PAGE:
Until now a non-Muslim man who wished to marry a Muslim Tunisian woman had to convert to Islam and submit a certificate of his conversion as proof while a Muslim Tunisian man is allowed to marry a non-Muslim woman.
Human rights groups in the North African country had campaigned for the ban's abolition, saying it undermined the fundamental human right to choose a spouse.
Tunisia is viewed as being ahead of most Arab countries on women's rights, but there is still discrimination, particularly in matters of inheritance.
Daughters are entitled to only half the inheritance given to sons.
In societies where the past reigns over the present, words such as honour are taken literally.
Most Muslim scholars are still living with this medieval mindset, despite the fact that modern-day conflicts are essentially political, not religious.
Mainstream Muslim clerics almost universally see the inheritance rules as enshrined in the Quran, Islam's holy book, and consider the rules on marriage to be equally unquestionable in Islamic law.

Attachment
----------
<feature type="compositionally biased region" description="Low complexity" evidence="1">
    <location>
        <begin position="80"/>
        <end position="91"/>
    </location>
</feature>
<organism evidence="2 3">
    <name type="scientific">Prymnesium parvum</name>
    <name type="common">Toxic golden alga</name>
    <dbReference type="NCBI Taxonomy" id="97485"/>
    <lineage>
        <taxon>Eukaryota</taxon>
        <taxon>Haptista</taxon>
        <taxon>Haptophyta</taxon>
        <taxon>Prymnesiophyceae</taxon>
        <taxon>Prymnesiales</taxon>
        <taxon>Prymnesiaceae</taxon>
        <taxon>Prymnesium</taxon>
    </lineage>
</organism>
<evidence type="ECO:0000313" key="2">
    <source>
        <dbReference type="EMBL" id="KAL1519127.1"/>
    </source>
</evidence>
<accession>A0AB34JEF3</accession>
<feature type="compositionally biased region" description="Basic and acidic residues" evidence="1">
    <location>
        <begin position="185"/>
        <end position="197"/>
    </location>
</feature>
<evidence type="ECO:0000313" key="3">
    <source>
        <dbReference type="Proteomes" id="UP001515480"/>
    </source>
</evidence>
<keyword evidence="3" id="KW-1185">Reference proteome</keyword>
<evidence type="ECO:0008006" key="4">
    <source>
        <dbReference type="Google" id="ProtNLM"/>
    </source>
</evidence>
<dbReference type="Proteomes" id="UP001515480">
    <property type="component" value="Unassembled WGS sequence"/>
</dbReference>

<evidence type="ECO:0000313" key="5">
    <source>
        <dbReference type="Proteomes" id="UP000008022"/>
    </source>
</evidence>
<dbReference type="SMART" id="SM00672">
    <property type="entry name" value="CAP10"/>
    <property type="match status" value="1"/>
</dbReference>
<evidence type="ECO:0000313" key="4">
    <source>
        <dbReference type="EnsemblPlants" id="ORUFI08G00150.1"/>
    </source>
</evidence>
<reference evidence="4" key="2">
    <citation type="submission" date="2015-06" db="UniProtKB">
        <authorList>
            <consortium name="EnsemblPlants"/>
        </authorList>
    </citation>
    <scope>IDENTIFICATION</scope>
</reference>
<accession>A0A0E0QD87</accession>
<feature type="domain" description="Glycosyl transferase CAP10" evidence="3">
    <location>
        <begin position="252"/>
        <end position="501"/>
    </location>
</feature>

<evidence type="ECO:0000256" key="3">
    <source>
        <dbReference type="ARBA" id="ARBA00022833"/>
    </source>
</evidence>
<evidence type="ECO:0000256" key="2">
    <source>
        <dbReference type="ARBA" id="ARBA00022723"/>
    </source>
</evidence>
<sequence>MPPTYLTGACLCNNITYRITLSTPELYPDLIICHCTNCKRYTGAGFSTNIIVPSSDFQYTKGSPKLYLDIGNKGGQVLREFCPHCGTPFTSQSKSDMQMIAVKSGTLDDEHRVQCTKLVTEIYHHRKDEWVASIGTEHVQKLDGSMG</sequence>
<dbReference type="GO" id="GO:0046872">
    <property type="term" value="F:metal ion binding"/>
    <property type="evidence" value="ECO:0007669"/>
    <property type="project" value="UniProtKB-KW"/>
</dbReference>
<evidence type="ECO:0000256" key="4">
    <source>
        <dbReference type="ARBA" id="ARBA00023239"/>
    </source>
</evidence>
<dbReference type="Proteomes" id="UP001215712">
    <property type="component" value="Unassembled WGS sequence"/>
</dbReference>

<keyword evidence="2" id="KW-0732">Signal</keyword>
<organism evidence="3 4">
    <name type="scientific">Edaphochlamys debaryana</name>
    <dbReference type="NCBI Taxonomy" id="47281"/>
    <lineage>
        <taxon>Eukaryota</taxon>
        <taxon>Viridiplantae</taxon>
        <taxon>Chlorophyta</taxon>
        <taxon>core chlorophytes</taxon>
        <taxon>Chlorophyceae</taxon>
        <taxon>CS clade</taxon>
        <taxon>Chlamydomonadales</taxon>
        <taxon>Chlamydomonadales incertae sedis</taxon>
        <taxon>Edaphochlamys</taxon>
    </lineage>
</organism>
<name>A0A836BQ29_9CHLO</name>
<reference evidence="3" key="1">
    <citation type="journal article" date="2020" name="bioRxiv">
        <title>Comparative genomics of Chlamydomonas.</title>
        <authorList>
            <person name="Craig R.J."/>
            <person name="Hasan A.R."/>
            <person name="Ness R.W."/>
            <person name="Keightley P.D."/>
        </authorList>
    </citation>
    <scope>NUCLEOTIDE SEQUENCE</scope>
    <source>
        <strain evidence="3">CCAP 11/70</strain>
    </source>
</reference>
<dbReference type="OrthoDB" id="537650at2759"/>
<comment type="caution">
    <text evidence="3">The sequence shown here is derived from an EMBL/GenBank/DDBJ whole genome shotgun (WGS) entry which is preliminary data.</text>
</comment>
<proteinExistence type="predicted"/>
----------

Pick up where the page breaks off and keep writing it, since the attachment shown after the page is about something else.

The country's leading imams and theologians have issued a statement denouncing the president's proposals as a "flagrant violation of the precepts" of Islam.
Bashar al-Assad’s perplexed official allowed us to enter the country.This colleague then said, with no small degree of condescension: “I repeatedly questioned why Muslim societies are happy to accept their men marrying non-Muslims, but firmly deny their women the same right.This social dualism, in my view, is not triggered just by the literal interpretation of Quranic verses per se, but has its roots in the Muslim world’s medieval evolution.Those men usually respect Islam, and have no intention of changing their partner’s faith.My marriage eventually fell apart for reasons unrelated to faith, but it opened my eyes to the need to respect Muslim women’s choice in marriage, even to non-Muslims.